The FINANCIAL — Telecommunications companies are having a challenging time dealing with technological disruption and are all too aware of the threat of being left behind.
According to the telecommunications executives responding to a new KPMG International survey a large majority (79 percent) are concerned that their organizations are seen as just a ‘fat pipe of bits’ side-lining them as commodity players. And, a similar proportion (70 percent) fear their businesses are not equipped for the new, disruptive world.
According to the KPMG International survey, just 11 percent of respondents feel strongly that their organization has a clear strategy and mission for disruptive technology and only 23 percent feel their company is very prepared in terms of a strategic vision for disruptive technology. In addition, four-fifths are worried that they don’t have the capability to take advantage of opportunities in key areas like Over-The-Top (OTT).
Of those respondents reporting a negative impact from disruption, more than half (54 percent) believe that their company only invests in proven technologies leaving them ‘behind the curve’. A further 36 percent claim they ‘saw the technology trend too late,’ and 69 percent feel disruptive technologies are bringing in new competitors from outside the industry.
According to Peter Mercieca, Global Chair, Media and Telecommunications, KPMG International:
“Telecom companies may be accustomed to change – but the accelerated speed of disruption is something they haven’t experienced before. However, the majority of the 580 telecommunications executives we surveyed are excited about the potential of disruptive technologies to enhance their business models and operations, with 58 percent of those who have adopted one or more reporting a positive impact.”
The survey found that telecom companies are using disruptive technologies to improve how they serve customers and support operational efficiency. More than 70 percent say data and analytics (D&A), mobile, cloud, social media, the internet of things (IoT), marketing platforms, digital payments, and artificial intelligence (AI) are being used and changing how they serve their customers. Overall they are using D&A (80 percent) to create real time change in the way they service customers (i.e. creating new products, services, delivery models, marketing approaches etc.). Mobile was next (78 percent), then cloud and social media (77 percent equally).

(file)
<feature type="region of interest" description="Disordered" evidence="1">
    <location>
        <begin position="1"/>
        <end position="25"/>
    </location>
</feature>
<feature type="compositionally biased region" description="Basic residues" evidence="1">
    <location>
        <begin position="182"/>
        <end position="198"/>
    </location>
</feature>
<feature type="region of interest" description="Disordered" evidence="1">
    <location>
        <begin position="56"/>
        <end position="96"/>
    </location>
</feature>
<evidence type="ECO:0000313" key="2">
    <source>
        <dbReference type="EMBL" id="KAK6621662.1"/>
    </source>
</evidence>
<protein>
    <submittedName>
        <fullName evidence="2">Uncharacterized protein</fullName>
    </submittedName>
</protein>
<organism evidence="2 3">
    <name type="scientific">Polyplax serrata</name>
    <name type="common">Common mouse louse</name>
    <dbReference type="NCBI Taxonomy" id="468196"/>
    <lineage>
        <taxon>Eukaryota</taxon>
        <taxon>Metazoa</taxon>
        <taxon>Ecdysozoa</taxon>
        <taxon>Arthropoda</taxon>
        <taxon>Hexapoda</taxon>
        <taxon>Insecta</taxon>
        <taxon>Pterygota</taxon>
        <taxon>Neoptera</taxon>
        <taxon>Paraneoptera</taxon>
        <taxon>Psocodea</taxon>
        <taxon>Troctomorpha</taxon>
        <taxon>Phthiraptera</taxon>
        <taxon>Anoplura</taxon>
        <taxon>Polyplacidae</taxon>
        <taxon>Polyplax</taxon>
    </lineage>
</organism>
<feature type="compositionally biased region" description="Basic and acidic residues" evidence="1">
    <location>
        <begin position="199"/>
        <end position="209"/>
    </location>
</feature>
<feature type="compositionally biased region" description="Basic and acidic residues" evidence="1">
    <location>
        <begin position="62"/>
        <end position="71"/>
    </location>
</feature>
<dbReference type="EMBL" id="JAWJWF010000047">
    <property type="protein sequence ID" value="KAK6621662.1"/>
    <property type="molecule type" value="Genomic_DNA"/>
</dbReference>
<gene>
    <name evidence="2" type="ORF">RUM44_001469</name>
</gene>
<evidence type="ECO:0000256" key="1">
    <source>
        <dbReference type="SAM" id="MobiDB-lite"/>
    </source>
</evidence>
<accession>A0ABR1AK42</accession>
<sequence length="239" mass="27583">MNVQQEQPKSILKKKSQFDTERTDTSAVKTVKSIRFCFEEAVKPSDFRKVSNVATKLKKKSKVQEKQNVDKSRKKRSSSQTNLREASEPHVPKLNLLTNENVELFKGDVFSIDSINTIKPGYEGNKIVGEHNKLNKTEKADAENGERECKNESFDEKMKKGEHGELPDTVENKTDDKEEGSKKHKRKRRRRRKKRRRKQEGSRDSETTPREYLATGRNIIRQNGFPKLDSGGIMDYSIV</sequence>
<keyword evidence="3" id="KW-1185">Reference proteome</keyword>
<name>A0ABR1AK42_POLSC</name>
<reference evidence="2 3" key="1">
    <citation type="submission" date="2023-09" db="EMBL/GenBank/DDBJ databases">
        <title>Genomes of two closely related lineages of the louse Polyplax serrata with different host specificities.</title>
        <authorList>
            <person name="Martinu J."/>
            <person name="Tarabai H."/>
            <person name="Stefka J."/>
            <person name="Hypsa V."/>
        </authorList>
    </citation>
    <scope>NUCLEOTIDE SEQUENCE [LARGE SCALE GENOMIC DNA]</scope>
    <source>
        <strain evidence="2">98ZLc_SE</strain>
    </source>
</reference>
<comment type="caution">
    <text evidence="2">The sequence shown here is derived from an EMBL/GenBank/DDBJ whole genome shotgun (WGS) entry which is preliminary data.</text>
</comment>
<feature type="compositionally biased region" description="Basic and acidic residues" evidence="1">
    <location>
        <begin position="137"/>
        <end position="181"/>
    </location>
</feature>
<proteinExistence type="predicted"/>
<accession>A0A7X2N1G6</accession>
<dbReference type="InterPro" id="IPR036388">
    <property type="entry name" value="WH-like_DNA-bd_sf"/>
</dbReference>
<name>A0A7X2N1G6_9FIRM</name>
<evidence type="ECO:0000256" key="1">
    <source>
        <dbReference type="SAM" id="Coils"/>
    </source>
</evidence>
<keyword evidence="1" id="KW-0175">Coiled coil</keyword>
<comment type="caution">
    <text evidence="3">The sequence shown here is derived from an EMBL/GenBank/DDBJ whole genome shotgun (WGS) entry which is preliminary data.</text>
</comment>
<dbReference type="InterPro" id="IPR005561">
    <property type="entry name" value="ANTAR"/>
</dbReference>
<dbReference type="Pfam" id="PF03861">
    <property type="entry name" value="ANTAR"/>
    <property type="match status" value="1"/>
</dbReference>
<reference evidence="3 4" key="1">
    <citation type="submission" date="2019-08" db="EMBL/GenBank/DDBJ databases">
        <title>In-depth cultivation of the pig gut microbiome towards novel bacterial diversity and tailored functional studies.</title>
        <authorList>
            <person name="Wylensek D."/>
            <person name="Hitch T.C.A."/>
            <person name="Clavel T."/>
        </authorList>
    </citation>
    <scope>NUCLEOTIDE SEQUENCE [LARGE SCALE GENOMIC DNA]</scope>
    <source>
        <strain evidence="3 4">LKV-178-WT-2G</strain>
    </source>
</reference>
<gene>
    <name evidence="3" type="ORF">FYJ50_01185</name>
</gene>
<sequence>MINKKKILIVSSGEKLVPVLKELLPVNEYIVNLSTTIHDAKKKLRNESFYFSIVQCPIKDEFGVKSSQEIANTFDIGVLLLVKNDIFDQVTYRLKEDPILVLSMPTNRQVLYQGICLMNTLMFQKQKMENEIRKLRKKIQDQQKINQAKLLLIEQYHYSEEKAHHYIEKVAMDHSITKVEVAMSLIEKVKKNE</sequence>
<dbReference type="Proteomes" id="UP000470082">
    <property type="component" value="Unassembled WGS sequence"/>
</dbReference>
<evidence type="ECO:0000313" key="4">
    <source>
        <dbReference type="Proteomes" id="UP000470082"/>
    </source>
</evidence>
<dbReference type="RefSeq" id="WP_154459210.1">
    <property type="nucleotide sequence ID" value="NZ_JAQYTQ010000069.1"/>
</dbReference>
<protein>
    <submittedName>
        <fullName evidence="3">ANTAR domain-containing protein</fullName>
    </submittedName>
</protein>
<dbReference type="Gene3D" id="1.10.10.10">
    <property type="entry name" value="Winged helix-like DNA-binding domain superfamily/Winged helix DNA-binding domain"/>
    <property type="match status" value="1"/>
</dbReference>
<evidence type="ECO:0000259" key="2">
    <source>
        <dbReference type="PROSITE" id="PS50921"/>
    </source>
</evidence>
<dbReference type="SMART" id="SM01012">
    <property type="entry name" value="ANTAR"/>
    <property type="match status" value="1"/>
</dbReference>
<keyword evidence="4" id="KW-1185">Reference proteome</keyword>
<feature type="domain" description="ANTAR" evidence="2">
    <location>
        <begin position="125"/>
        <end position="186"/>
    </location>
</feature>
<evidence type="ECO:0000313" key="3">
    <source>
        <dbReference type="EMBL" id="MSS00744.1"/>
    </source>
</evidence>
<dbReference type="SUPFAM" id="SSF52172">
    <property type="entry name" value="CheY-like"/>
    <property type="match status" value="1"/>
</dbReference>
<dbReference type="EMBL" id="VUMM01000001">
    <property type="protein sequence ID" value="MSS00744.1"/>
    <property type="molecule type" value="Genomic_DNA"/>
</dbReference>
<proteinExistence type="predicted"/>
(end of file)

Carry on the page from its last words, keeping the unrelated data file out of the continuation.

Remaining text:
However it’s not D&A, but IoT (54 percent) and wearables (53 percent) that are the top two technologies for supporting customers after their purchase thus enabling their companies to keep in touch with their customers every move – to predict and react to their needs.
“Despite having billing information on millions of customers, many telecommunications companies are not using it to the fullest advantage to offer a heightened experience,” comments Alex Holt, Head of Technology, Media & Telecommunications (TMT) KPMG in the UK. “Indeed, D&A plays a vital part in understanding customer behavior, giving insights on how to better serve customers, which in turn should increase customer loyalty and reduce churn.”
On the operational side, improving productivity is a high priority for telecom leaders when investing in disruptive technology. IoT (54 percent), wearables (52 percent) and digital payments/currency (50 percent) are seen as having the greatest impact along with D&A considered the most effective tool for raising quality. Another disruptive technology with the potential to make telecommunications companies more productive, and drive greater quality, is virtual/augmented reality – with 44 percent of respondents citing this innovation.
With numerous disruptive technologies changing the telecom environment, having the right talent in the organization is critical. The traditional organizational model in telecom consists of large teams of customer-facing staff and network engineers. According to the survey, 43 percent of telecom leaders claim their organization has the staffing and skills in place to contend with the effects of disruptive technologies. In addition, 46 percent say their company plans to hire new talent specifically to help implement these technologies.
Bob Hayward, Principal, Management Consulting, KPMG in Singapore, comments:
“This is absolutely not business as usual, and there’s a huge cultural challenge for companies accustomed to running large networks and customer service operations with significant staff numbers. Many are burdened with these traditional ways of thinking and have yet to undergo the kind of cultural shift necessary to embrace new disruptive technologies. To compete effectively and be agile and flexible, the telecommunications company of the future needs to be staffed with digital architects, data scientists and developers. Many companies have considerable work to do to reach this position.”